When you open an account with a broker, it often seems easier to just stick with your existing stock broker — even you are dissatisfied with fees, or with customer service. Many investors believe that transferring brokers is difficult. In some cases, stock brokers charge transfer fees when you decide to leave them behind. But don’t let this stop you, though.
The truth is that you might be better off paying that one-time fee if the result is that you end up with a brokerage that better suits your needs (and costs less over time).
As you transfer, though, you do need to be aware that there are some things to keep in mind. After all, you are transferring your securities.
In most cases, you have to pay an exit fee before leaving. Though, as you’ll see below, most brokers you sign up with will reimburse you that fee.
What To Do Before Transferring
Before you initiate a transfer between brokers, it’s a good idea to contact the new broker to discuss your situation — especially if there are potentially complicating factors.
Find out what the process is, and discuss the assets you plan to move. A few minutes on the phone with the new broker can help you ensure that everything goes as smoothly as possible.
Retrieve/record the transaction history from your old broker. Record all securities you own before the transfer occurs.
Per a new ruling implemented in 2011, the history will be passed onto the new broker, and will not be lost. Either way, you should have your own copy just in case. If you don’t have this information, this then makes selling of any security a much more complicated process at tax time. It also becomes harder to know the profit/loss of an individual security.
Account Transfer Fees
Here’s a list of brokers and their respective exit fees. Some stock brokers charge differently for a partial transfer, and some charge for closing out an account.
|Stock Broker||Full Transfer Fee||Partial Transfer Fee||Account Closure|
|Capital One Investing||$75||$15||$0|
|Wells Fargo Advisors||$95||$95||$0|
Broker Reimbursement Promotions
Most stock brokers charge a fee when you leave the brokerage. If this is the case, your new discount stock broker might reimburse you for that fee.
Here’s a list of some stock brokers that will reimburse you for this fee:
|E*TRADE||Up to $200 bonus for an account of $25,000, and up to $2,500 bonus for an account of $1 million or more|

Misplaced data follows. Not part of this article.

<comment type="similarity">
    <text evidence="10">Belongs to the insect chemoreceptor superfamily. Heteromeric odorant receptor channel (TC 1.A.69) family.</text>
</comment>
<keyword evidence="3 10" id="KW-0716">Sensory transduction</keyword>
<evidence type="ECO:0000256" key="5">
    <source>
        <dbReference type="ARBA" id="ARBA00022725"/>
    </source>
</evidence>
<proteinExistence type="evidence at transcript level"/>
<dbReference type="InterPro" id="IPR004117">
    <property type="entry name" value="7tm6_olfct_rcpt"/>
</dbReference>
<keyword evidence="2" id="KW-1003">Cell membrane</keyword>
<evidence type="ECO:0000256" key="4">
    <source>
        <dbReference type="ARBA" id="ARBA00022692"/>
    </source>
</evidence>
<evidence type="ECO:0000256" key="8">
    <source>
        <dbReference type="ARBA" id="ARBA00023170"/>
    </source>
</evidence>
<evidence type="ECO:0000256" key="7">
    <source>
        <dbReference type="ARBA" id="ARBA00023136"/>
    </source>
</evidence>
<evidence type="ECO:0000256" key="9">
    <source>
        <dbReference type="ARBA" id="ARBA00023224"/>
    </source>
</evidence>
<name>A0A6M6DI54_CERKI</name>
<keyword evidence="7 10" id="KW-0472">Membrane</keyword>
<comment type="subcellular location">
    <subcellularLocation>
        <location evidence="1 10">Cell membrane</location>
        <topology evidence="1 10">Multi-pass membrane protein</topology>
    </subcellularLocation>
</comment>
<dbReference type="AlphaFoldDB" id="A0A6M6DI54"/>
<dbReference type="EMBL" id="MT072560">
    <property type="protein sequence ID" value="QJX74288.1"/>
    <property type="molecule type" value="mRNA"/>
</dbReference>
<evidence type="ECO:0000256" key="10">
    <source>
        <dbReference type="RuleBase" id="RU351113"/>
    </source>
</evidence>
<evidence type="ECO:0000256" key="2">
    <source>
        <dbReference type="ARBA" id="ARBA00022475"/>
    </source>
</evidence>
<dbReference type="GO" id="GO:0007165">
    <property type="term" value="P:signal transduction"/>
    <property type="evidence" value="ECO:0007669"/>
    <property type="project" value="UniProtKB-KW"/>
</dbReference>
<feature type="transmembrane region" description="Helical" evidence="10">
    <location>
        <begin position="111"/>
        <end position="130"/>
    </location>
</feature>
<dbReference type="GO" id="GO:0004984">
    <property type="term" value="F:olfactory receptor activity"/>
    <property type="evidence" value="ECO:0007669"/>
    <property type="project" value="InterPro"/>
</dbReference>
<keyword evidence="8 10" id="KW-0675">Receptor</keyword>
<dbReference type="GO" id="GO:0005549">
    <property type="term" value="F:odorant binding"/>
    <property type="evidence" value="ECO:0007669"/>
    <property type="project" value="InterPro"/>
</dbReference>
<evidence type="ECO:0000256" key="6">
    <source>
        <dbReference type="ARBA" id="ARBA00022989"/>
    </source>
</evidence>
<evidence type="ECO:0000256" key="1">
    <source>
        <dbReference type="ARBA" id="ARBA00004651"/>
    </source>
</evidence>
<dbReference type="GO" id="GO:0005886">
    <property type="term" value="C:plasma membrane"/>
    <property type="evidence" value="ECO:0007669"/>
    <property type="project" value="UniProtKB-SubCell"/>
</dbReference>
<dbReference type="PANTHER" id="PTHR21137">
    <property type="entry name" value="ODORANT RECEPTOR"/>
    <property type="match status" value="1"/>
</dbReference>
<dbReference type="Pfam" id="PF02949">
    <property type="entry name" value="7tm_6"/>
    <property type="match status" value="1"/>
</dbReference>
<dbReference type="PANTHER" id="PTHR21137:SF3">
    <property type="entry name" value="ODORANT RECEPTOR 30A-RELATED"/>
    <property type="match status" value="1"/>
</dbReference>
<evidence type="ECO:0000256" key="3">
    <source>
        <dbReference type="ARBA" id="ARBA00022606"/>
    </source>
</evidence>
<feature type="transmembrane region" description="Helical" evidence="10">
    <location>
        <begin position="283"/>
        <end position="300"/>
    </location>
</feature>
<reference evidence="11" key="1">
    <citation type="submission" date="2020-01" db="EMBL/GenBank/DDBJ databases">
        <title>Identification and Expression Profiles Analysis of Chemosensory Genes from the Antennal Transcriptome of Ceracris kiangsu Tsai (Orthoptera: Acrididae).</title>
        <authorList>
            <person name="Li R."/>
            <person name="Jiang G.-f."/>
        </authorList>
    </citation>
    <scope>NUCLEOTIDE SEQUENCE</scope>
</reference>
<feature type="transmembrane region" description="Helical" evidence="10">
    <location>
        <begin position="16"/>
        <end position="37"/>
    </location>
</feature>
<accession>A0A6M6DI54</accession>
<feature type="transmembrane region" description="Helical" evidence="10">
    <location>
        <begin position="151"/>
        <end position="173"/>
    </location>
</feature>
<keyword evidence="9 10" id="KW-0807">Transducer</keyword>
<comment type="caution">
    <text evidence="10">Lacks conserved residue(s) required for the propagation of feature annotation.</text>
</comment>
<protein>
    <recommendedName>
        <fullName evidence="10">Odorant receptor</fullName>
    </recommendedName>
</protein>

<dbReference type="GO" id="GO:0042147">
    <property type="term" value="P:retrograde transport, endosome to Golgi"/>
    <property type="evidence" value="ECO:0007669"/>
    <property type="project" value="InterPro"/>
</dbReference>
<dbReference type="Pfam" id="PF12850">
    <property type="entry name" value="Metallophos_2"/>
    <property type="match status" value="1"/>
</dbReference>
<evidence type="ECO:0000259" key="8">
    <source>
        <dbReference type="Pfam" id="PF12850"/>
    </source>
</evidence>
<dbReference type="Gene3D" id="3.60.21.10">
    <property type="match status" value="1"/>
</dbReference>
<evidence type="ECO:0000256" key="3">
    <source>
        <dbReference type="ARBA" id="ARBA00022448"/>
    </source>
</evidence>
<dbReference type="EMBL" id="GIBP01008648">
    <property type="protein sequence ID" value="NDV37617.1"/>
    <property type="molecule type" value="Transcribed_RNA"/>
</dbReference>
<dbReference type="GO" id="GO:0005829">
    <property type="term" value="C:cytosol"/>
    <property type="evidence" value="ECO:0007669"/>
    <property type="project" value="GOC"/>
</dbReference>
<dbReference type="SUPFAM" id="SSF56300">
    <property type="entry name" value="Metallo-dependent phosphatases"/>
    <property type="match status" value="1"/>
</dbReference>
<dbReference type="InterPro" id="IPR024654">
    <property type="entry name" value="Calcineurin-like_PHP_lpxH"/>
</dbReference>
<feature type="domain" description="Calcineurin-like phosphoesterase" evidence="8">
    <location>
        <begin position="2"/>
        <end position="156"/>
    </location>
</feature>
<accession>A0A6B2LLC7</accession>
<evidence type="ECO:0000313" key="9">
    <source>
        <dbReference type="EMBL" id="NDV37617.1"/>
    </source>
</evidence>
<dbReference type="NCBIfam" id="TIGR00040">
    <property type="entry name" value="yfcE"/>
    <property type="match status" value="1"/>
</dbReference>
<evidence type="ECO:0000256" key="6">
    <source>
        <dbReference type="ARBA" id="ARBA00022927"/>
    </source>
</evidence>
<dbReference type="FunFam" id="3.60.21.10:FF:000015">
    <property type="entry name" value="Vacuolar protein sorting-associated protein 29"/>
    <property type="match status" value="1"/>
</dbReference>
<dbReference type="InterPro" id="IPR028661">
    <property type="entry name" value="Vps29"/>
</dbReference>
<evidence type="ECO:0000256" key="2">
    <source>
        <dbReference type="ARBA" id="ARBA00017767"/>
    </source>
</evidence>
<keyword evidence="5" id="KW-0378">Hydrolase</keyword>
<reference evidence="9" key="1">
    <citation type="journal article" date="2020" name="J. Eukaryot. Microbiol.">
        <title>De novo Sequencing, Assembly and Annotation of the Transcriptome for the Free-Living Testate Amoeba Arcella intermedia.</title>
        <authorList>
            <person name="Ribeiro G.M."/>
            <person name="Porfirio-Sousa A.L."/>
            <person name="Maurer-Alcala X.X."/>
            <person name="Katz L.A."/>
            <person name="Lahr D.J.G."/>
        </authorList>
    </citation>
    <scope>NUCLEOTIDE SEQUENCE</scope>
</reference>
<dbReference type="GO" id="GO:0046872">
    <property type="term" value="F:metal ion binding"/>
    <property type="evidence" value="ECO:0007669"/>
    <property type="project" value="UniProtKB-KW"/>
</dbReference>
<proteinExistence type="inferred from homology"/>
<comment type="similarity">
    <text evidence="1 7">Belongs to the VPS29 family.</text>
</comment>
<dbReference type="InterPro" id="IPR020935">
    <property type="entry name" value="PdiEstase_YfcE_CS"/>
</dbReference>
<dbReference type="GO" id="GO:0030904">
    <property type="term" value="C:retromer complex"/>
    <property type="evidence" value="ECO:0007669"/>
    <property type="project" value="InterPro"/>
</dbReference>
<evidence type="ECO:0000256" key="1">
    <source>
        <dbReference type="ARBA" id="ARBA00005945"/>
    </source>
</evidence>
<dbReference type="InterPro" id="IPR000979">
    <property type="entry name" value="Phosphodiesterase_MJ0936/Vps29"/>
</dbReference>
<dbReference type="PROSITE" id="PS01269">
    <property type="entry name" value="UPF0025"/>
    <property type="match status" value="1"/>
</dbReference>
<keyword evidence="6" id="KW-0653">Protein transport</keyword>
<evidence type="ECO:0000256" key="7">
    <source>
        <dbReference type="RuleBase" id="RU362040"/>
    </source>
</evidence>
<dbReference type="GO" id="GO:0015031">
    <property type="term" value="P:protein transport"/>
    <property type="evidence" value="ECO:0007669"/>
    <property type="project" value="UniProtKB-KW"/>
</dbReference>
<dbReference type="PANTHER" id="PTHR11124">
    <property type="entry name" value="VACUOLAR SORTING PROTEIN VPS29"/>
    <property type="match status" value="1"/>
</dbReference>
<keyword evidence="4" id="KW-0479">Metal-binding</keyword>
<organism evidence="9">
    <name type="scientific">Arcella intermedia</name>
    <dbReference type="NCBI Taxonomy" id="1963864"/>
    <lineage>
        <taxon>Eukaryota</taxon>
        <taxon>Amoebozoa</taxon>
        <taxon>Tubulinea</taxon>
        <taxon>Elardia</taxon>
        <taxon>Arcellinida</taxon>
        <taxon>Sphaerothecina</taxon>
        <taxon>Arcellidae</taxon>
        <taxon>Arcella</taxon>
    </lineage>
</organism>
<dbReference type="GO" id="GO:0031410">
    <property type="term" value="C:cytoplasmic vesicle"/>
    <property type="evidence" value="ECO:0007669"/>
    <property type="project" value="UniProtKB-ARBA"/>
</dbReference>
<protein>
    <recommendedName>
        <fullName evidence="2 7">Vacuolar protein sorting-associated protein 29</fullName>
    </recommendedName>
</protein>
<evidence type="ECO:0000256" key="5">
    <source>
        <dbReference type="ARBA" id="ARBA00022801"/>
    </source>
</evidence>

|Firstrade||Switch and get up to $200 cash back|
|OptionsHouse||Receive a $100 cash credit for an account transfer of $5,000 or more (click on “Special Offer” at the provided link to learn more)|
|TD Ameritrade||Up to $100 bonus for an account of $25,000 or more, and up to $600 bonus for an account of $250,000 or more|
|TradeKing||Switch and get up to $150 cash back|
|Wealthfront||Get up to $15,000 managed for free when you transfer at least $500 from an existing 401(k) or IRA|
What Can You Expect as a Customer?
For most investors, the transfer process moves smoothly, and can be done automatically, with the help of a special clearing house. The Automated Customer Account Transfer Service is operated by the National Securities Clearing Corporation, and it’s normally possible for your cash, stocks, and bonds, as well as certain listed options, to transfer easily (at least from an investor standpoint).
In order to transfer your account from one broker to another, you first need to fill out a Transfer Initiation Form. This form is then sent to your new broker. In many cases, it’s possible to fill out one of these forms, online, with the new broker.
This makes the process a little easier on you. Once you have submitted your Transfer Initiation Form, your new broker (“receiving firm”) contacts the old broker (“delivering firm”) through the Automated Customer Account Transfer (otherwise known as ACAT) and begins the process.
Fill out your form carefully and accurately. If information on your form doesn’t match the information that your old broker has on the account, the request to transfer the account can be denied.
However, if everything is in order (and you might be required to validate the form before it is approved), your old broker will send a list of assets that you have to the new broker. Your new broker then decides if it wants the account. It’s possible that the new broker will reject your account.
Before trying to initiate the transfer, check with the policies of the new broker. In some cases, the quality of securities in question (especially if they are supporting a margin loan), or there is an issue with minimum requirements.
Specific Steps to Transfer Brokerage Accounts
Transferring your account from one broker to another can be incredibly easy if you follow these simple steps:
Step 1: Let the new broker handle the transfer for you. Transferring an investment account from one broker to another is a specialized process, so you’re better off letting the brokerage firms work it out between each other. It’s best to have the new broker affect the transfer, since your old broker will have little incentive to handle an outgoing account. The new broker will have you sign an authorization to initiate the process, then contact your old broker and handle the transfer directly. Be ready to supply a copy of your most recent statement from the old broker, as it will make the process easier for the new broker.